Commissioner Gwen Welshimer used this opportunity to read into the record part of a press release she issued yesterday. The entire press release, as well as video, is at the end of this article.
Commissioner and Chairman Kelly Parks mentioned that he has been disturbed with some headlines in the Wichita Eagle recently, and that the media has “not checked out some of the headlines they’ve put out.”
Commissioner Karl Peterjohn shared his concerns with misleading Wichita Eagle headlines, referring to a headline that appeared after the county approved its budget, as covered in my post Wichita Child Advocacy Center still in business, despite headline.
I spoke to Wichita Eagle reporter Bill Wilson, and he had no comment other than his reporting speaks for itself.
It should be noted that reporters generally don’t write the headlines for their stories.
Regarding this matter, it may be that the parties are quarreling over relatively minor details of events and the meaning of words.
For example, Welshimer’s press release states “Reporter Bill Wilson’s latest article stated that the City of Wichita knew nothing about the County’s plans.” The article referred to (“County scouting locations for site to ease jail crowding” August 20, 2009 Wichita Eagle) states, in part: “The county’s search is unwelcome news to city officials …” (emphasis added)
Editorialist Rhonda Holman‘s August 21 piece repeats this idea: “It reportedly was news to city officials and downtown leaders that county commissioners were discussing the possibility of locating such a facility and hadn’t ruled out the core.” (emphasis added)
Does this all boil down to what the meaning of “news” is? Does “unwelcome news” mean that someone has never heard of an item before, or does it mean “Yes, I am aware of this item, and I don’t like it?”
Following is the full text of the press release issued by Gwen Welshimer on August 25, 2009.
Either the Wichita Eagle knew they were putting out false information on their jail annex stories or they didn’t know for sure and printed their stories recklessly. Their August 20, 21, and 23 articles and editorial, claiming the County Commission had been reviewing properties in Downtown Wichita for a jail annex, were not true. The Eagle’s actions caused considerable concern for Downtown business owners. No commissioner has looked at any Downtown buildings with any real estate agent for the purpose of housing detainees. A retraction and an apology are due to the county from the Eagle.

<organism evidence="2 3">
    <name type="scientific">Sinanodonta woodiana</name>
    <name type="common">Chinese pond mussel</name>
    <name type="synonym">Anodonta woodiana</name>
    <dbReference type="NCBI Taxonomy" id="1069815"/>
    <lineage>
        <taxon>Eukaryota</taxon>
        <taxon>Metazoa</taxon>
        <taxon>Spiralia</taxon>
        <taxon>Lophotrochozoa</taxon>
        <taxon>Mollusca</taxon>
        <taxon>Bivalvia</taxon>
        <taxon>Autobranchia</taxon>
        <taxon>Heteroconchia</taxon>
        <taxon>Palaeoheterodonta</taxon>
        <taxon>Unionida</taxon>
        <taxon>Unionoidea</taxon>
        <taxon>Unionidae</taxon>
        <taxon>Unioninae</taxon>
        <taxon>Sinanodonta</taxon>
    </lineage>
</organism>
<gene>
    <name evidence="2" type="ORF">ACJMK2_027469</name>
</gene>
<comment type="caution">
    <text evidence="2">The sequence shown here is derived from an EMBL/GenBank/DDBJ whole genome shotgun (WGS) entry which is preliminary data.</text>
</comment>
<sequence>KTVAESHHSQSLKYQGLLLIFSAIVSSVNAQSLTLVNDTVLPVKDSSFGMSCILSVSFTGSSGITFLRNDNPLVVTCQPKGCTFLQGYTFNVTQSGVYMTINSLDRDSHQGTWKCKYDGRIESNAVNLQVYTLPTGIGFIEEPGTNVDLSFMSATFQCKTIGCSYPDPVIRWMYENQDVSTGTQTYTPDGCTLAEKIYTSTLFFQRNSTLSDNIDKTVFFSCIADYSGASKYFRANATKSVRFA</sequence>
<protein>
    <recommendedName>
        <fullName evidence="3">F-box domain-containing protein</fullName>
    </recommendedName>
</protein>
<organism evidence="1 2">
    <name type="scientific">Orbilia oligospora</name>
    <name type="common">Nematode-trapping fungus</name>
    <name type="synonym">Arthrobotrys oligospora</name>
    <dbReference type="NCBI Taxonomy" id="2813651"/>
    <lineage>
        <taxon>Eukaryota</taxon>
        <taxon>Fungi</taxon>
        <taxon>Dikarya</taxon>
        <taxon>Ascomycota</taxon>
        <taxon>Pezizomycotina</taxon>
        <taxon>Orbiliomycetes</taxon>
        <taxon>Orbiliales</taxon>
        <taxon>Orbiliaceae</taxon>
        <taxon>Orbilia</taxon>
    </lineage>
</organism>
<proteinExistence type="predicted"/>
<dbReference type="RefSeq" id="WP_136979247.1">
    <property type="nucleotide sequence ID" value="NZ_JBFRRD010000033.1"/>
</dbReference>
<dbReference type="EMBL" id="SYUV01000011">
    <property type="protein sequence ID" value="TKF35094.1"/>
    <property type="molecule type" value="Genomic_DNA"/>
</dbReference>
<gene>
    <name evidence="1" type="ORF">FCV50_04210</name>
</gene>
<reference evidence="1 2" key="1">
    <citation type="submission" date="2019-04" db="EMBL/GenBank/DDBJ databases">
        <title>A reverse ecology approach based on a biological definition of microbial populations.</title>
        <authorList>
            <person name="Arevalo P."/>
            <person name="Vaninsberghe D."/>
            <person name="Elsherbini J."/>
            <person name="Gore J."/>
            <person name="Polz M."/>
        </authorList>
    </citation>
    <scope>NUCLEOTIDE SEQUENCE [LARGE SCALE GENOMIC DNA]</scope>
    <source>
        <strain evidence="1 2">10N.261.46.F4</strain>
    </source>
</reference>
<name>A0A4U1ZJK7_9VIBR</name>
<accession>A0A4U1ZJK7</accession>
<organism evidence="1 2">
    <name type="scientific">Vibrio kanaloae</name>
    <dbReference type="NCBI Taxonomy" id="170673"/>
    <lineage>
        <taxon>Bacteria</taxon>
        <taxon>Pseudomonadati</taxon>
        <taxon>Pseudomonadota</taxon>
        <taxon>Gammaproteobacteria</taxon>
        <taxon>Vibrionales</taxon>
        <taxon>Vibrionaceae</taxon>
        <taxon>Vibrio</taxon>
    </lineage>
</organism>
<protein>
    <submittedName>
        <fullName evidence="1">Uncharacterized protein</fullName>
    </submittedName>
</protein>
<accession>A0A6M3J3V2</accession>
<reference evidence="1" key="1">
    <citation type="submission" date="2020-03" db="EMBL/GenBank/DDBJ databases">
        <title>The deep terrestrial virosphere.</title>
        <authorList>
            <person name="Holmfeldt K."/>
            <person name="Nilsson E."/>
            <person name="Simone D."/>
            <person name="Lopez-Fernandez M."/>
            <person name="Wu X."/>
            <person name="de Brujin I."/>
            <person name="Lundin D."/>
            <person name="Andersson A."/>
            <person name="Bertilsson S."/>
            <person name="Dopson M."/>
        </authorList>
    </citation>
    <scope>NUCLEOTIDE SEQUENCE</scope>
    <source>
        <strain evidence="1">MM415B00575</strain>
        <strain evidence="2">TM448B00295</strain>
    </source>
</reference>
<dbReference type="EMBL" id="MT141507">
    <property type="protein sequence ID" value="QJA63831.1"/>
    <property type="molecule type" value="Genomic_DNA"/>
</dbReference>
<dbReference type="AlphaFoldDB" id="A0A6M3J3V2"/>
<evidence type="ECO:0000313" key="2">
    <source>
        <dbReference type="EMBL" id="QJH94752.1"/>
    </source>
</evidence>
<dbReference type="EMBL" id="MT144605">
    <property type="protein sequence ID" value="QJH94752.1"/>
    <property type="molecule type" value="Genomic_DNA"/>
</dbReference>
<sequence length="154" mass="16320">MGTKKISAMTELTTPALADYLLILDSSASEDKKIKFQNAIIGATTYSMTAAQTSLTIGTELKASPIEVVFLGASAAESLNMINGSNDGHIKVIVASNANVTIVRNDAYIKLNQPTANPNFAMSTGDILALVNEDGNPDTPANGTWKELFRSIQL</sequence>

The Eagle reporter who wrote the stories quoted me erroneously and had not interviewed me. Eagle editorialist, Rhonda Holman committed an egregious act with her August 21 editorial in which she scolded the commission for having the intent to put jail detainees Downtown. Reporter Deb Gruver showed a lack of professionalism by her participation in this deed.
Reporter Bill Wilson’s latest article stated that the City of Wichita knew nothing about the County’s plans. That was also not true. On July 29, the Wichita Mayor, Vice Mayor, and Sedgwick County Commission Chairman and I met at City Hall. The topic of conversation was that the County’s prison farm on McLean and Harry would need to be replaced in the future. This facility is currently being used to house work release detainees who go to their jobs and return there for the duration of their sentence. The Mayor said he would see if the City had a building that could be used for this purpose.
The truth is that Chairman Parks and I took one short afternoon to see two buildings with a real estate agent. We were shown warehouse properties, one off south Southeast Boulevard and one off north I-135. These properties had no potential of filling our needs. The next day the Eagle reported that we were scouting for a site in Downtown Wichita and attempting to do harm to Downtown redevelopment plans. Nothing could have been further from the truth.
I believe the Eagle is angry because of the county’s decision not to continue funding the needs of Downtown and give more consideration to the future of Sedgwick County. County commissioners did put their political careers on the line to raise the money and build a $210 million economic tool for Downtown. I have not witnessed appreciation for this effort. What I have witnessed is a constant demand for more. It appears that we will continue to be harassed by the Eagle, until we bring out the checkbook.
Sedgwick County Commission